As long as people perceive 2 games have their design alike, they will call it one ripoff another, and I tend to agree though I don't care about it too much. I'm extremely disappointed by this article. For those of us who did any background research, there have been two things apparent about this story from the start: -This game is an utter ripoff of Game Dev Story by Kairosoft.

Not "a similar game", I mean they took Game Dev Story and made the graphics uglier, removed much of the humor and charm, and then charged three times as much for it. It's not even like releasing a 'pirated' version with adverse effects is a remotely new idea, either - sure, in this case it's ironic because the problem the pirates encounter is piracy itself, but that's just the story they needed to get a bunch of free advertisement from the blogosphere.

It's only disappointing really because generally this blog tends to dig a bit deeper than average and ferret out things like "this blatantly clones an existing game" that have been overlooked thus far. I was really hoping for more. Yes, games rip each other off all the time, and no one fucking cares. There are hundreds of JRPG games that use the exact same game mechanics and even textures especially if they're made in RPG Maker and no-one gives a crap about that. I've played both Chrono Cross and Final Fantasy VI, and they're both similar games: top down perspective, small useable party, stat-based attributes, collectible equipment, exploreable world map, etc.

And yes, I know both were made by Square. That "whooshing" noise you hear is the point flying right above your head. I'll even be generous here and assume you meant Chrono Trigger, since Cross is not actually top-down and came out years later - but Chrono Trigger and FFVI, while sharing many similarities and indeed much of their core engine still told different stories with different characters and different themes.

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This is more like if someone redid Chrono Trigger with bad Flash graphics, changed the main character's name to Krono, and re-released it as "Krono Trigger" with everything else in the game kept exactly the same with a ridiculous hamfisted message about stealing thrown in for good measure. It wouldn't necessarily be illegal, but it would be scummy. Again: if you are too stubborn or possibly too stupid to recognize the difference between similarities due to genre conventions and similarities due to blatant copying of the entire game, then you're just not worth discussing this with at all.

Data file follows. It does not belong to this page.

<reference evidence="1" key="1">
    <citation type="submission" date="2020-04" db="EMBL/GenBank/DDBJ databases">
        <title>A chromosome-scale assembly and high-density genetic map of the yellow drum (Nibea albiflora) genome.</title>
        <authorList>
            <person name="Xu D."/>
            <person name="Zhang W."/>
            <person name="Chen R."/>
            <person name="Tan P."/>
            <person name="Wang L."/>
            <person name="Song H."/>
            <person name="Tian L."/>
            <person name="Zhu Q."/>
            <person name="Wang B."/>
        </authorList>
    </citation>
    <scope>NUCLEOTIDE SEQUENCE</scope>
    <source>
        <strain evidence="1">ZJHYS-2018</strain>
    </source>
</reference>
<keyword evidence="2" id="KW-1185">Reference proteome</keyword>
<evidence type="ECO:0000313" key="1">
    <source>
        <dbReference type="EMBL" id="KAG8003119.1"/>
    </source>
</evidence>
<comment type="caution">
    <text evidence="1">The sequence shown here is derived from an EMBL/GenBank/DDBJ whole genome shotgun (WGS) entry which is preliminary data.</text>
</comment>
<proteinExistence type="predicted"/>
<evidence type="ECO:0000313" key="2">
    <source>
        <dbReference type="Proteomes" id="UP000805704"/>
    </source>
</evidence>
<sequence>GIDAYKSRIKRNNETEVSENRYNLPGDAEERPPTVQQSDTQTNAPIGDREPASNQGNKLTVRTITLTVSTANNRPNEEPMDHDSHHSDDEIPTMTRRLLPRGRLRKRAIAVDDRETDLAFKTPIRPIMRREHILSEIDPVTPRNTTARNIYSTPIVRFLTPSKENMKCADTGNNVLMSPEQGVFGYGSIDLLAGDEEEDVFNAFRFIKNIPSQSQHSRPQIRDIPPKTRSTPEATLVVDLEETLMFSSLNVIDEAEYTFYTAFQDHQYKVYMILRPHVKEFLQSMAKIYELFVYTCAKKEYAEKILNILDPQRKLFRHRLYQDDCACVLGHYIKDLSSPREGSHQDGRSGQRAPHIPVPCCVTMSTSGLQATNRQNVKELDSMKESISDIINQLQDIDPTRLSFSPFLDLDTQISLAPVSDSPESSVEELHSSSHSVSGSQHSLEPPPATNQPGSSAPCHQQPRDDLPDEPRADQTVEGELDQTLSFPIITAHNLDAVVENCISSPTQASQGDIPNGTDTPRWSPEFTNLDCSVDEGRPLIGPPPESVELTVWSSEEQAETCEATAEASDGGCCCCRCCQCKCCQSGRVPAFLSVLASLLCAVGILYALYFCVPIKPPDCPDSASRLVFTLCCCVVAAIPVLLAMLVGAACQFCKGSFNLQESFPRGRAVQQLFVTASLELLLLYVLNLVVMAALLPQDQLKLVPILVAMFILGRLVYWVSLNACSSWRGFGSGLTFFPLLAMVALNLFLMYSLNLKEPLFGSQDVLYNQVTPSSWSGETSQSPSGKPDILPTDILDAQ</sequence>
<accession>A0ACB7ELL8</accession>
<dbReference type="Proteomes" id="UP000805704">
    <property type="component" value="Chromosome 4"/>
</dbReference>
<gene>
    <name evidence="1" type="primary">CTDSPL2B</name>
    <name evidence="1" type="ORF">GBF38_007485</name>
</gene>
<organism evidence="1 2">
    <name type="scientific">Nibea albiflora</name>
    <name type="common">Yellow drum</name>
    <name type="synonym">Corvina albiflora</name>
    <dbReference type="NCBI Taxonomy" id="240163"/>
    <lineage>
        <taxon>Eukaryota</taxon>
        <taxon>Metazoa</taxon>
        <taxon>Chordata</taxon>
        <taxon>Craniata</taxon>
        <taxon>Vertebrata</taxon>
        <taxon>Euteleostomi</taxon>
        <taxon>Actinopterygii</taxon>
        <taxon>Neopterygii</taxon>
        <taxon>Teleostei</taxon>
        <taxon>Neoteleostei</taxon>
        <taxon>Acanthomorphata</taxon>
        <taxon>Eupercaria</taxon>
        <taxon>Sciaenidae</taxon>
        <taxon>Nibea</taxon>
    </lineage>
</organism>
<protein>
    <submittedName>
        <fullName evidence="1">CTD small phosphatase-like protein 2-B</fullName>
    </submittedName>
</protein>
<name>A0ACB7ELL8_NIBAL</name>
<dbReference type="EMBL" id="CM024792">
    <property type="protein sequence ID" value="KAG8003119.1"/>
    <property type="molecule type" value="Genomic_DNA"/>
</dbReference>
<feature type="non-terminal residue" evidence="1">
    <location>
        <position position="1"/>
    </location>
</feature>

That's not what's being discussed here at all, and you look increasingly dense for continuing to argue that it is. Discussing the similarities between games is not a relevant subject for Techdirt Not to say the subject isn't important, but if you're looking for that kind of a discussion there's plenty of gaming blogs out there. I'm sorry, but Discussing one game completely copying another while simultaneously chiding users for copying it is relevant to both the article at hand AND the general theme of articles here at TechDirt.

It's not like I'm sitting here giving an IGN-style review or anything, I'm drawing attention to a point that was completely ignored in the article while being absolutely pertinent to the issues being brought up. And maybe I missed the memo, but who made you the comment police to begin with? Okay I'll admit to getting Trigger and Cross mixed up.

My mistake. I'm just wondering why you're getting so worked up about one game copying another. If true Ignore the rip-off. Don't let it affect you. Don't buy it, don't play it. Just play the original. Does the fact Old Republic exists somehow harm Warcraft? I would highly doubt it. In fact, Republic copying Warcraft harmed Republic far more than it did Warcraft, since I, and many others, started Republic, saw the similarities and said "Heck no.

I've been here already". I am trying to ignore it, that's the point I'm trying to make with my first post. That's what bugs me. WoW is not a clone on this level by any stretch of the imagination: it has its own plots, its own locations, its own powers If they had just taken vanilla WoW and thrown some Jedi skins over it, that's what is happening here and incidentally would make a much better game than SW:TOR I think the only real reason why those games feel "copied" is that they came from the same developer house or genera.